Severe winter weather struck Georgia last week. The dangerous mix of snow and ice that locked down much of the middle and northern parts of the state brought unusual winter worries to farmers in those regions.
Many ornamental nursery growers test to see if their plants need water by sticking a finger in the soil to see if it’s dry. Or, they just water them whether they need it or not. University of Georgia horticulturists have found a better way, one that requires less water, less fertilizer, less money and fewer dirty fingers.
Many Georgians remember hiking into nearby woods as children to chop down that most iconic of all holiday decorations: the family Christmas tree. These days, a suitable one is less likely found in the backyard. But the experience can still be found, along with that perfect tree, among the acreage at a choose-and-cut tree farm.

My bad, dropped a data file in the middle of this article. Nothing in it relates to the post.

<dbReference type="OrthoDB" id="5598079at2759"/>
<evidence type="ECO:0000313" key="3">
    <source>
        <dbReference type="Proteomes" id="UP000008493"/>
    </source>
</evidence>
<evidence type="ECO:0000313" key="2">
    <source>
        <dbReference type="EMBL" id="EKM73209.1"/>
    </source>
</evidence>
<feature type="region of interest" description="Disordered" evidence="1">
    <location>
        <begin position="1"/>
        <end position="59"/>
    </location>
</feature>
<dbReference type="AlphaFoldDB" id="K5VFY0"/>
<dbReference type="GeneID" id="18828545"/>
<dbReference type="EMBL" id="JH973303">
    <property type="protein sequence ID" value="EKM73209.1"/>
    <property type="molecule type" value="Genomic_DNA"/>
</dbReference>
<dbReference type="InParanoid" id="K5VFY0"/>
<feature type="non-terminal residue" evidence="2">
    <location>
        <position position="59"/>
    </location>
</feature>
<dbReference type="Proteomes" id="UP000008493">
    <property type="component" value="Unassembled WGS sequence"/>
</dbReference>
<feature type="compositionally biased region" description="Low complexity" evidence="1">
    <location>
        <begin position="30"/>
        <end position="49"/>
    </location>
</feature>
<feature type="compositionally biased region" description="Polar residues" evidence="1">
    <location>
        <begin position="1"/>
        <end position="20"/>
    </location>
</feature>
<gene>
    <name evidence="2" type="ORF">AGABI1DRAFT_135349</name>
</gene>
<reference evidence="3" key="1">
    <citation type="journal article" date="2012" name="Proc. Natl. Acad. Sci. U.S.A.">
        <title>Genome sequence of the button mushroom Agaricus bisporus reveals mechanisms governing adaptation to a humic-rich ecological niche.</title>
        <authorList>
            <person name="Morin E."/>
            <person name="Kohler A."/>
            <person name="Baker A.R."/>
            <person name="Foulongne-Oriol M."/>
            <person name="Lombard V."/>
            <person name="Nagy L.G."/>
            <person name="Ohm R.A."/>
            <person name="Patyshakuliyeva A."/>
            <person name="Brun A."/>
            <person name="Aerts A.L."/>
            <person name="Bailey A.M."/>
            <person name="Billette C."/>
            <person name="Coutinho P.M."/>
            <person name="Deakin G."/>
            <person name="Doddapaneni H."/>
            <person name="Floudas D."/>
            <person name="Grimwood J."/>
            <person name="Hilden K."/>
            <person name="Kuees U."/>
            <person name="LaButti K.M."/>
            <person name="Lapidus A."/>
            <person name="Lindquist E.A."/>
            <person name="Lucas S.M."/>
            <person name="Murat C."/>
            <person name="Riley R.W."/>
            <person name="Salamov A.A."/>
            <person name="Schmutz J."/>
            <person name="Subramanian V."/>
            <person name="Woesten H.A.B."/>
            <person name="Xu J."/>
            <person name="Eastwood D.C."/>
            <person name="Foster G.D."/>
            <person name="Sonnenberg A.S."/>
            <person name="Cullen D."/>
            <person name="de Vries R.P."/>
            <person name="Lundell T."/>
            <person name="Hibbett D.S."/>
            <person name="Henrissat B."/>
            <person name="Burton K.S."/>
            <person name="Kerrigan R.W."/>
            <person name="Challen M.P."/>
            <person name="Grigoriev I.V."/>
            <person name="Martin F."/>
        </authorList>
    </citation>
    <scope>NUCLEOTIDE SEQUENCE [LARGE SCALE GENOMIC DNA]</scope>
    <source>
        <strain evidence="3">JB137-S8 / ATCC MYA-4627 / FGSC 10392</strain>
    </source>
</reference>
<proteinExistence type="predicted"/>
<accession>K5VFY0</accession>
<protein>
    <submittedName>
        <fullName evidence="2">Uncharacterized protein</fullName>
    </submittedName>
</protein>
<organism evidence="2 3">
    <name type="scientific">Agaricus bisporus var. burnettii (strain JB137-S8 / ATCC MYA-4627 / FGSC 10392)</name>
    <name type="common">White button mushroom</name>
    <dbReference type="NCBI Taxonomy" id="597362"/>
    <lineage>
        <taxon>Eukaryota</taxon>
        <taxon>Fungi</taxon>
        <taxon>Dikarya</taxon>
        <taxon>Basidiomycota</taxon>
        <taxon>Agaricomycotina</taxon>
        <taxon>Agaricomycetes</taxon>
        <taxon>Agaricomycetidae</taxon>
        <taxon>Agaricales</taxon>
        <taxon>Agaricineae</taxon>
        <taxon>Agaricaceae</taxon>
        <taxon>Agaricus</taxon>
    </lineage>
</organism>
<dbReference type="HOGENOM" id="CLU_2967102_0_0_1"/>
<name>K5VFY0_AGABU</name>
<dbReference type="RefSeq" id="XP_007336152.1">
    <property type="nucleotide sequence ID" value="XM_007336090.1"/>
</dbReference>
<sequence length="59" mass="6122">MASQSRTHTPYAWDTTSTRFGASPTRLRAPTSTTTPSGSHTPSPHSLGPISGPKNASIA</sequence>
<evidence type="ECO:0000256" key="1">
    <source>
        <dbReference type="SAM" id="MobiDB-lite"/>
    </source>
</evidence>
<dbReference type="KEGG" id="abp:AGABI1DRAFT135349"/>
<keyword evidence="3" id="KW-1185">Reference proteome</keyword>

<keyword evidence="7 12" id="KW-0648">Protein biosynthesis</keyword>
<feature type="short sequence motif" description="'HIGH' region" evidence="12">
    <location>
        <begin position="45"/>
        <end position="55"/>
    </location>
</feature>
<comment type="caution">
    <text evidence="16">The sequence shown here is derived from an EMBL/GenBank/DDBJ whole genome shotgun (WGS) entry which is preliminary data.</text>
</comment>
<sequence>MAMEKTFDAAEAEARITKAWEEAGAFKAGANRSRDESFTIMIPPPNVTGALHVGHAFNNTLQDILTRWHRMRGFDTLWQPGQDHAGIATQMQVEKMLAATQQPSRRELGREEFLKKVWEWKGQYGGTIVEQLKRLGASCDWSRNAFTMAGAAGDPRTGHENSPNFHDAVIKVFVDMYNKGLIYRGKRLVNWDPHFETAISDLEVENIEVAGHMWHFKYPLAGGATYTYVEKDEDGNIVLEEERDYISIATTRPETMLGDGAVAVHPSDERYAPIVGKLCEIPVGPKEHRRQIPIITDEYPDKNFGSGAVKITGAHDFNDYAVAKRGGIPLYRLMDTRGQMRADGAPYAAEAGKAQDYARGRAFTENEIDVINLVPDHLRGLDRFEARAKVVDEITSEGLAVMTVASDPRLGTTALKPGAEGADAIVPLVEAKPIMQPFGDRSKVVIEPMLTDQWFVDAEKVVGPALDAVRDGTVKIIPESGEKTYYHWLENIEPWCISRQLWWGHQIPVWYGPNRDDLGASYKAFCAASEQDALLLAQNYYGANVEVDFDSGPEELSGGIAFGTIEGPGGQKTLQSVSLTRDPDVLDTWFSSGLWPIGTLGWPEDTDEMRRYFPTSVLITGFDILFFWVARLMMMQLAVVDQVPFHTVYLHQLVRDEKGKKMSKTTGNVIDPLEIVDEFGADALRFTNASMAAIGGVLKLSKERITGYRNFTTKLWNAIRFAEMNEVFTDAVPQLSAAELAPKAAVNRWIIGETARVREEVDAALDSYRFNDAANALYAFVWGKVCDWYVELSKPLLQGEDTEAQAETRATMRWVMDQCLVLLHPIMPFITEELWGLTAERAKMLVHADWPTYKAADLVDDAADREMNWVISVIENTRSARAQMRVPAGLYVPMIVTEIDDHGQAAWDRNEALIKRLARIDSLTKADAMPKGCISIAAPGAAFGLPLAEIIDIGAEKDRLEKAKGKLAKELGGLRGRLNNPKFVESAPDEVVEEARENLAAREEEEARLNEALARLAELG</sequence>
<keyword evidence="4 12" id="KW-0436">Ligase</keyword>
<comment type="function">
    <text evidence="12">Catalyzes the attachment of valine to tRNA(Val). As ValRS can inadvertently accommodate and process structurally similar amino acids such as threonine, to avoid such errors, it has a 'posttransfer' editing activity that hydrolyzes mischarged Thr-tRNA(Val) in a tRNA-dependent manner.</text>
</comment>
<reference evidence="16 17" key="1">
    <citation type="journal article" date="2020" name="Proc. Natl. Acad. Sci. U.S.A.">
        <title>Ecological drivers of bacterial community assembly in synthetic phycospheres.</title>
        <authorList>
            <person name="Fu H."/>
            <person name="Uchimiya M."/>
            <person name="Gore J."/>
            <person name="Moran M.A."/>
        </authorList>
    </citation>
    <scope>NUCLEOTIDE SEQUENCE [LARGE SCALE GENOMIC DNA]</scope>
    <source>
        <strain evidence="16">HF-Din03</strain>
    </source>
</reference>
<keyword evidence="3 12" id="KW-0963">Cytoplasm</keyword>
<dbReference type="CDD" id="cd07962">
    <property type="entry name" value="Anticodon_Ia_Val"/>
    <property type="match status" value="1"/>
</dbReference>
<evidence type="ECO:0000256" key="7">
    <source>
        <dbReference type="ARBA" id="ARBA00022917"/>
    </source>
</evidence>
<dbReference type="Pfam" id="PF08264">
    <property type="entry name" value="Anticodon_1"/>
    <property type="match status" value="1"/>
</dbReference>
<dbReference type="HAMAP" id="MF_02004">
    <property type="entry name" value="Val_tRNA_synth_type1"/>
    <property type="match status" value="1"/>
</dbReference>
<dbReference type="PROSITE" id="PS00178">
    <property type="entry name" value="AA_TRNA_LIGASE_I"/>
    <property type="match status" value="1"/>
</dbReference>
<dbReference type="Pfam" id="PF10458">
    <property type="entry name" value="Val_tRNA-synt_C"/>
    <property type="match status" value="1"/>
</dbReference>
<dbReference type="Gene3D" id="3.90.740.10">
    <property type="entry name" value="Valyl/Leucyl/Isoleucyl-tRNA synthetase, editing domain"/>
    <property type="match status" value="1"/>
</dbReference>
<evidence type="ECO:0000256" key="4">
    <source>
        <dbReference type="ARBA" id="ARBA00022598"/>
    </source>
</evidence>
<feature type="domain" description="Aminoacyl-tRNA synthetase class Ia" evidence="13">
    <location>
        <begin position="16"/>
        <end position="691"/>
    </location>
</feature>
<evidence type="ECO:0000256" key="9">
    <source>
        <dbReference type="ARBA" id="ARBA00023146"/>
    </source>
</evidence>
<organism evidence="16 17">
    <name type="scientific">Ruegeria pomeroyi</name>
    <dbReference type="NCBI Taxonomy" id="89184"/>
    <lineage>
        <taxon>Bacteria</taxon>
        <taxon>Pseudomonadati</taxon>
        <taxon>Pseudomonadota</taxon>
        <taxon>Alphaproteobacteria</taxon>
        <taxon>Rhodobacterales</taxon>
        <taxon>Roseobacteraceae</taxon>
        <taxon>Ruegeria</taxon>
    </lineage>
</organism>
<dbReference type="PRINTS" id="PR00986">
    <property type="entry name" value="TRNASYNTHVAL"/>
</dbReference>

UGA horticulturist Paul Thomas likes to give flowering plants as gifts. A deep basket filled with a few pots of colored calla lilies or a basket with a cluster of cyclamen topped with white or silver grass “makes a stunning gift,” he said.
University of Georgia horticulturalist Paul Thomas can’t think of
any common gift plants that are necessarily poisonous -- most of
the poisonous plants are those cut for Christmas decorations. He
can, however, think of one that will light a child’s or pet’s
mouth on fire.